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New Method of Analysis Developed by International Research Group Produces Accurate Information on the Structure of Carbon

The new methodology allows the experimental spectrum produced by X-ray spectroscopy to be separated into atomic-level data on the structure and surface chemistry of carbon. Figure: Anja Aarva / Aalto-yliopisto.

New Method of Analysis Developed by International Research Group Produces Accurate Information on the Structure of Carbon

Tommi Kutilainen

Researchers from Aalto, Cambridge, Oxford and Stanford Universities have taken a new step forward in describing the atomic nature of carbon-based materials. The long collaboration has its roots in the European Commission's HPC Europa3 transnational access programme.

Carbon-based materials are extremely versatile, but other elements are almost always present in them, which alters the materials' properties. Tailoring the materials to the needs of particular applications therefore requires atomic-level data on their surface structures and chemistry.

Detailed information on carbon surfaces can be obtained using X-ray spectroscopy. The spectrum it produces is challenging to interpret, however, because it summarizes information from several local chemical environments of the surface. This is where computational methods provide a new alternative, whose results are easier to interpret.

The researchers have developed a new systematic analysis method that uses machine learning to integrate the computational model with experimental results. The new methodology allows the experimental spectrum produced by X-ray spectroscopy to be separated into atomic-level data on the structure and surface chemistry of carbon.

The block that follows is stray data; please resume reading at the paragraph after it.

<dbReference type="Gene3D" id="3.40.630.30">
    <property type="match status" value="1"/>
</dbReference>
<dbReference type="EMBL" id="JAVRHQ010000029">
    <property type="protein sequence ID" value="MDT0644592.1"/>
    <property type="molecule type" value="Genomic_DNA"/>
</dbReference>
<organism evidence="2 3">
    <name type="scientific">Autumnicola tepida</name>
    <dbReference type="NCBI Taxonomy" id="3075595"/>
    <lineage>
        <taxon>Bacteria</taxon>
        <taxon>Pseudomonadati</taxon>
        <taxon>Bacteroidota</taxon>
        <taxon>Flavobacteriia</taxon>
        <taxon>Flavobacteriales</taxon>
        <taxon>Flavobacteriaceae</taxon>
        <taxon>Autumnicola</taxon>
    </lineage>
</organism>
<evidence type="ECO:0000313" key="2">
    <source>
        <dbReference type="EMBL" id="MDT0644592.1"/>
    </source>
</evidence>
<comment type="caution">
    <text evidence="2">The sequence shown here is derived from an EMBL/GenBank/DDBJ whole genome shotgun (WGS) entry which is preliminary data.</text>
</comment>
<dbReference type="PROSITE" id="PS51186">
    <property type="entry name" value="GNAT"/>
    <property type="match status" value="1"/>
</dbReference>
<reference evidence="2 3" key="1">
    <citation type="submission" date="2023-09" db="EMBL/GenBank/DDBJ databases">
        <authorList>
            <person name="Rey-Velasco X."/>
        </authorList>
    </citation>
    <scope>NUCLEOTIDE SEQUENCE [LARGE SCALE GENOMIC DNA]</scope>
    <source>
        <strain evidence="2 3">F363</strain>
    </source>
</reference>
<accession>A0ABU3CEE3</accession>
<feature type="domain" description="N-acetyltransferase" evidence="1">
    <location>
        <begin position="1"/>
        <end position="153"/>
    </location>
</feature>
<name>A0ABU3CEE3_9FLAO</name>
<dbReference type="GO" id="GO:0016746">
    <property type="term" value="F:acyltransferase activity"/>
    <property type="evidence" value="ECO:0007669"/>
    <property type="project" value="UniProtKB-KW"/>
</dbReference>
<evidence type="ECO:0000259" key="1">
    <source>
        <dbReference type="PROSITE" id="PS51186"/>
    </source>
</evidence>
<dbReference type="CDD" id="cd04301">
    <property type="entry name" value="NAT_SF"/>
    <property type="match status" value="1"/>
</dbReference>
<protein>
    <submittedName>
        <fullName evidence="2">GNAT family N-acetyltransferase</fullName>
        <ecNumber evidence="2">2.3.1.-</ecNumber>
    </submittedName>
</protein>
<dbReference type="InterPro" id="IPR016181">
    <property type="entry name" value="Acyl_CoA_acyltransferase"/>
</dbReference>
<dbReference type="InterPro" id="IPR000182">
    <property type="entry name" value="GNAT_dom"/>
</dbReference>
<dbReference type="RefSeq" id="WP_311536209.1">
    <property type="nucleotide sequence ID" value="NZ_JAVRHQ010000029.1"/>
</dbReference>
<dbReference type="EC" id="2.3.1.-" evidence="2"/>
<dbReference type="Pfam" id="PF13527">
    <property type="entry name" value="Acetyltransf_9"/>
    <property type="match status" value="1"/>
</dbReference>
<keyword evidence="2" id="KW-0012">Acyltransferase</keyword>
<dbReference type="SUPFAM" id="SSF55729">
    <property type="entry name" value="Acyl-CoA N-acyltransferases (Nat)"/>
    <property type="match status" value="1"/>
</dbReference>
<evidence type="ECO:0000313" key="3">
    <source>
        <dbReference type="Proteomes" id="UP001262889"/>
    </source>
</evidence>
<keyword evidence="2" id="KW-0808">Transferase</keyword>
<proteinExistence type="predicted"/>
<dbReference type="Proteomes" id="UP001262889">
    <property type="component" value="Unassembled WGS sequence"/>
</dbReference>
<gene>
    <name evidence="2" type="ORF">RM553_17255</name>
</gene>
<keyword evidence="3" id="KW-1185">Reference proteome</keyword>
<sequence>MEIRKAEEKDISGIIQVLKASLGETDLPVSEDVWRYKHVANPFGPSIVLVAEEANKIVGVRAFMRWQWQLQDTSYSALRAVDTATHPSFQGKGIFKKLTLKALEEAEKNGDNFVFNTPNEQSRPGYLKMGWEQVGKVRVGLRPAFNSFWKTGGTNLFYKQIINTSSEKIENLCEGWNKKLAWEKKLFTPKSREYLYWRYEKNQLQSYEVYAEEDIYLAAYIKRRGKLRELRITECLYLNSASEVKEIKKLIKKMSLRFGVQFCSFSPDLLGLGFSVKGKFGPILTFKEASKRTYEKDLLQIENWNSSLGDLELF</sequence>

– In the first phase, we identified atomic-level correspondences between spectra and each individual chemical environment. We then sought to aggregate the measured spectrum using computational spectrum reference data. With the help of machine learning, the computational spectra were grouped in a suitable way. Another method based on machine learning allowed us to produce a sufficient number of structures so as to get our hands on the non-crystalline structure of amorphous carbon, explains Anja Aarva, doctoral student at Aalto University and first author of the articles.

– In the past, interpretations of experimental results have varied based on who was examining them, but we were able to analyze our results using only computational reference data. Thanks to the new method, we now have a significantly better understanding of the surface chemistry of carbon, Aarva continues.

The researchers produced the computational spectra using CSC's Taito supercomputer and GPAW, a program based on density functional theory.

This study is a continuation of a 2017 HPC-Europa3 collaboration between Oxford professor Volker Deringer and his hosts at Aalto University, postdoctoral researcher Miguel Caro and professor Tomi Laurila. The study utilized machine learning methods developed by Deringer and professor Gabor Csányi from Cambridge University. Experimental measurements were carried out by Sami Sainio, an Aalto-based postdoctoral researcher at Stanford University.

HPC-Europa3 is a four-year European Commission program which funds transnational visits for European researchers and provides them access to supercomputers in nine participating European countries. CSC is responsible for coordinating HPC-E3 visits in Finland.
 
The study was published as a two-part article in the prestigious Chemistry of Materials journal.

Understanding X-ray Spectroscopy of Carbonaceous Materials by Combining Experiments, Density Functional Theory, and Machine Learning. Part I: Fingerprint Spectra

Understanding X-ray Spectroscopy of Carbonaceous Materials by Combining Experiments, Density Functional Theory, and Machine Learning. Part II: Quantitative Fitting of Spectra

This article is based on an Aalto University press release, "Tailor-made carbon can help scientists find hereditary diseases and the right doses of medication"

 



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